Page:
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Women in Acts Part I

March 18, 2013

When I began my mini-series on women in the gospels I noted that I felt that understanding Paul’s explicit statements about the roles of women required understanding his context. This same logic carries over to the study of the women present in the book of Acts. When Paul’s actions are recorded (and not just his advice) what do we see about how he acts towards women? Obviously the book of Acts includes more than just stories about Paul but all of it forms important context for the Epistles.

One question to address when we discuss women in Acts is how meaningful it is that Luke frequently tells us that both men and women were present at or participated in an event. Such statements could be highlighting the presence of women as a new feature of the Christian community or it could merely reflect a writing style. It could also take a middle ground where Luke’s writing style takes more notice of women because of his participation in a community where women were important. The evidence that this is writing style is relatively straightforward: in Acts 25:13 (and in some of the actions that follow) Luke tells us that King Agrippa is accompanied by his wife Bernice. Bernice appears to be entirely unimportant to the actions that occur in this section of Acts (unlike Procurator Felix’s wife Drusilla whose Jewish origin explains some of Felix’s knowledge of Judaism). Mentioning Bernice would then appear to merely be a matter of style. However, Bernice (sometimes spelled Berenice) was involved in some important regional events, especially several years after the events recorded in Acts. It is possible that Luke mentions her because of her prominence without signaling anything about his general attitude towards mentioning women. There is not much other evidence that Luke simply mentions women by default although I could imagine 9:2 (Saul gets a letter allowing him to arrest both men and women), 13:50 (the Jewish leaders stir up the prominent women and leading men against Paul), and 21:5 (even women and children come to see Paul off) being used as such. However, all three instances could also be making important points. 9:2 may stress the intensity of the persecution of Christians (along with 8:3, the imprisonment of both sexes) and the fact that women bore this persecution alongside men who the culture would consider better able to bear it. 13:50 may be related to other mentions of prominent women being converted (17:4, 17:12). 21:5 seems to me to emphasize the fact that the entire community is very worried about Paul and everyone wants to be present to say goodbye.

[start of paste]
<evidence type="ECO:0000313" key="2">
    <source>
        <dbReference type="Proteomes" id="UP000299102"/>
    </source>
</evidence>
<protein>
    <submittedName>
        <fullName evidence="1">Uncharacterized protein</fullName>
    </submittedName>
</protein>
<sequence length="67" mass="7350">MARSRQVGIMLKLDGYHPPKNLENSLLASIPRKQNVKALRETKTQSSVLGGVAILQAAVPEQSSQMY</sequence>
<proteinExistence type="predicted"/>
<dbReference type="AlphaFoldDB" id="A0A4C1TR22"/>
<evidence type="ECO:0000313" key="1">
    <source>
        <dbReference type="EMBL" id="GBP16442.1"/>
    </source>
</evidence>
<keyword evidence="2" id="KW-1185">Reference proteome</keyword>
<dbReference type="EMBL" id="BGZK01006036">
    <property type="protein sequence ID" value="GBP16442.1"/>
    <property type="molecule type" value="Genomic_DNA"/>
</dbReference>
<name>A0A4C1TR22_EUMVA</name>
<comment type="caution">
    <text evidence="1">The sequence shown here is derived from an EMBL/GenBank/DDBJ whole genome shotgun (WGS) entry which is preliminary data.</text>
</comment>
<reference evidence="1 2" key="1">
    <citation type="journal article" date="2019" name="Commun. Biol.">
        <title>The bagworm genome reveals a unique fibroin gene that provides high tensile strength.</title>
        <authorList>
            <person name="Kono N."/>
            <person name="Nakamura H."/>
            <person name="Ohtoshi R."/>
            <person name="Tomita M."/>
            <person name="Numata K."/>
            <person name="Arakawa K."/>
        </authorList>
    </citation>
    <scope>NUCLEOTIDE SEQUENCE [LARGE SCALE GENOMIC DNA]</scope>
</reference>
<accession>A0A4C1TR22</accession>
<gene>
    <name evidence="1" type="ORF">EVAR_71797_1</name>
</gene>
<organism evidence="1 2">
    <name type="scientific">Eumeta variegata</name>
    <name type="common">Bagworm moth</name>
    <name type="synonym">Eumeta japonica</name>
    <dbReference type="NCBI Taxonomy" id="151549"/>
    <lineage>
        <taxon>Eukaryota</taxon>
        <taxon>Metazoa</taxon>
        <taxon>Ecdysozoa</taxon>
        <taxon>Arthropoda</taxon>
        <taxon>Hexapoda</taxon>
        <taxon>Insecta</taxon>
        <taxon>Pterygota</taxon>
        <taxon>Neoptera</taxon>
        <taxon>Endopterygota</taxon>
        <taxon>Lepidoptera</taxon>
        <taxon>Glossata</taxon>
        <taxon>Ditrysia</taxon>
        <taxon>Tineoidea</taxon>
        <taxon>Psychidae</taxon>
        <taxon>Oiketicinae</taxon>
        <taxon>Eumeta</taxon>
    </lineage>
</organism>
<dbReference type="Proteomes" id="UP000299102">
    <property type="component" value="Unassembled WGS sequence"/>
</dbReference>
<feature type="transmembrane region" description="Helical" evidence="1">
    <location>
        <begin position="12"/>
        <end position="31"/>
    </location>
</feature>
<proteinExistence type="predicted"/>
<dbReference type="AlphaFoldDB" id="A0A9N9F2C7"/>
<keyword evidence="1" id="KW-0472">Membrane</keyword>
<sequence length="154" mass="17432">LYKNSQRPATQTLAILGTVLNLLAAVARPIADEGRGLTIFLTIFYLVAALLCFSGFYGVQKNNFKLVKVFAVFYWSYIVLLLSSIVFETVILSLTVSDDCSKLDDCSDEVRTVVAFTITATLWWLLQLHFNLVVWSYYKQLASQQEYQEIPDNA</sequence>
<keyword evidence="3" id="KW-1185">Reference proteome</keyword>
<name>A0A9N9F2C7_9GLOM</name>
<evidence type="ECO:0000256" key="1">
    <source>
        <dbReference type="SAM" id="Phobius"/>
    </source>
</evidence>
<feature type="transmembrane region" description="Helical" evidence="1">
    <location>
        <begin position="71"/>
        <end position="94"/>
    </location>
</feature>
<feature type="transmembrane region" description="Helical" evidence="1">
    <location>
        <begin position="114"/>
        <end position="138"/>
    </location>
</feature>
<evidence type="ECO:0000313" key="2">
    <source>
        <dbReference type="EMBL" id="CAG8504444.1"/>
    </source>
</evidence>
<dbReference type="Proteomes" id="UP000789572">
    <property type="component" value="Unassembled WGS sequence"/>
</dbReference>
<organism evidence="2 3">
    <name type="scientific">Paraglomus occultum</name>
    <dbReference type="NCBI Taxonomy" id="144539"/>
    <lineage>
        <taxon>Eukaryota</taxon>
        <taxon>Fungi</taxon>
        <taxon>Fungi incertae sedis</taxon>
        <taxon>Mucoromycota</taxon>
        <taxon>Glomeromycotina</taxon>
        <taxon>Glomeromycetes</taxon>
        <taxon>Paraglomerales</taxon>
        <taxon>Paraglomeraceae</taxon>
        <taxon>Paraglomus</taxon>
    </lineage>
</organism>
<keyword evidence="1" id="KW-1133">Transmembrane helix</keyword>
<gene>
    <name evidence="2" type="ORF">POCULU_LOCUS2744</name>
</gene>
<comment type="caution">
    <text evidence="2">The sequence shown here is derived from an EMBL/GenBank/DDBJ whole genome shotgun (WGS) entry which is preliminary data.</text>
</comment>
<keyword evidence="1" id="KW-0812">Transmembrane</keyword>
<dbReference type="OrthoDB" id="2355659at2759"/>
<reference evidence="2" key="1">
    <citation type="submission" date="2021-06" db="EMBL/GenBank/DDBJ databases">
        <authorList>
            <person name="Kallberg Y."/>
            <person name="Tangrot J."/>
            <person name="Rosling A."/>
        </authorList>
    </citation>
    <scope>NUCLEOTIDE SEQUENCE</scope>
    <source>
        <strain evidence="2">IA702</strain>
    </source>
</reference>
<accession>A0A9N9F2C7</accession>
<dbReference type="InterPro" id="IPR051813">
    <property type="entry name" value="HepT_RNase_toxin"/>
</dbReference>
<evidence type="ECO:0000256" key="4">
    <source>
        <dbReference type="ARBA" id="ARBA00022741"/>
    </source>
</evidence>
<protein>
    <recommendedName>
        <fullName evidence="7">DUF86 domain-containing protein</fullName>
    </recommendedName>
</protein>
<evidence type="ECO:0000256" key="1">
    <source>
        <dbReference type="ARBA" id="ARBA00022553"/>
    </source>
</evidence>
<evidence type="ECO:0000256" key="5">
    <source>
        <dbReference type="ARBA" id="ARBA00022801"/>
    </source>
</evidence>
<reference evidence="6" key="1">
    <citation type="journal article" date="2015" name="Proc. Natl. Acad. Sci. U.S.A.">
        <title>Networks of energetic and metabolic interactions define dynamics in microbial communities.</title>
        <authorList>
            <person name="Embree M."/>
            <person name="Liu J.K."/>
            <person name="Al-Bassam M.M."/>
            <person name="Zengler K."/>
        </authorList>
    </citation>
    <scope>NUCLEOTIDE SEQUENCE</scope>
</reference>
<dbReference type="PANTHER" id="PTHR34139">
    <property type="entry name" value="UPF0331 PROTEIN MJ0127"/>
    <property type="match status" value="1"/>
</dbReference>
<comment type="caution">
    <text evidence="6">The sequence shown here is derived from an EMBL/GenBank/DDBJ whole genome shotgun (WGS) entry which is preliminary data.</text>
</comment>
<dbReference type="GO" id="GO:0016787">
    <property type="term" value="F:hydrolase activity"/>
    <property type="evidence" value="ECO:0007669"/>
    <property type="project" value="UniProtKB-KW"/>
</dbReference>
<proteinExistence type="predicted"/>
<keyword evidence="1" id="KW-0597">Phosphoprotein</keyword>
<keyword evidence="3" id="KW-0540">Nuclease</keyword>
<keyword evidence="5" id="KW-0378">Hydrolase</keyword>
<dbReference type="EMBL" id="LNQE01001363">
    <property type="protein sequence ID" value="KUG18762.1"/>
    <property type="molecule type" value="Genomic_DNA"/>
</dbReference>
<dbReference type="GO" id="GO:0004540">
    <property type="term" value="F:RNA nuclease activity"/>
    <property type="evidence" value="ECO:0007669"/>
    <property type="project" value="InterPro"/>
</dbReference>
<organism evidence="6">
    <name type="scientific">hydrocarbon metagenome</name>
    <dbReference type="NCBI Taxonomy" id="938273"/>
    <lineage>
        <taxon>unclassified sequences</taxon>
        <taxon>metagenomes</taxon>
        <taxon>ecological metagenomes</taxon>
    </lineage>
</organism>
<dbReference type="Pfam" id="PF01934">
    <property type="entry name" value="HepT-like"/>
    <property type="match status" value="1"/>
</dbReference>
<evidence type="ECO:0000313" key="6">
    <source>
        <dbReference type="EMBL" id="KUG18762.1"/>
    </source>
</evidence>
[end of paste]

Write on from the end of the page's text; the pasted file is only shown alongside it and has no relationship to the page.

Better evidence that Paul means to single out the presence of women comes through the women he specifically names: Mary the mother of Jesus, Mary the mother of John, Sapphira, Tabitha/Dorcas, Rhoda, Lydia, Damaris, and Priscilla. Three of these women (Rhoda, Tabitha, and Damaris) are otherwise uninformative for our project. Rhoda is a servant in Mary’s house (12:12-13), Tabitha is healed by Peter (9:36-43), and Damaris is converted by Paul (17:34). However, the use of their names seems important. Luke is certainly content to leave people anonymous (indeed, when he mentions Damaris he mentions only Dionysius, a member of the Areopagus, and “many others”) and so the people he mentions by name are probably either people who are somehow important (as with Dionysius) or otherwise known to the community he is writing to. However, even if we discarded all of this evidence the book of Acts tells us that women were baptized (8:12), converted, and persecuted, alongside men. Obviously women were not invisible background characters to the story of the early Church. In the next article I will expand upon what we learn from the women that Luke gives us names for.


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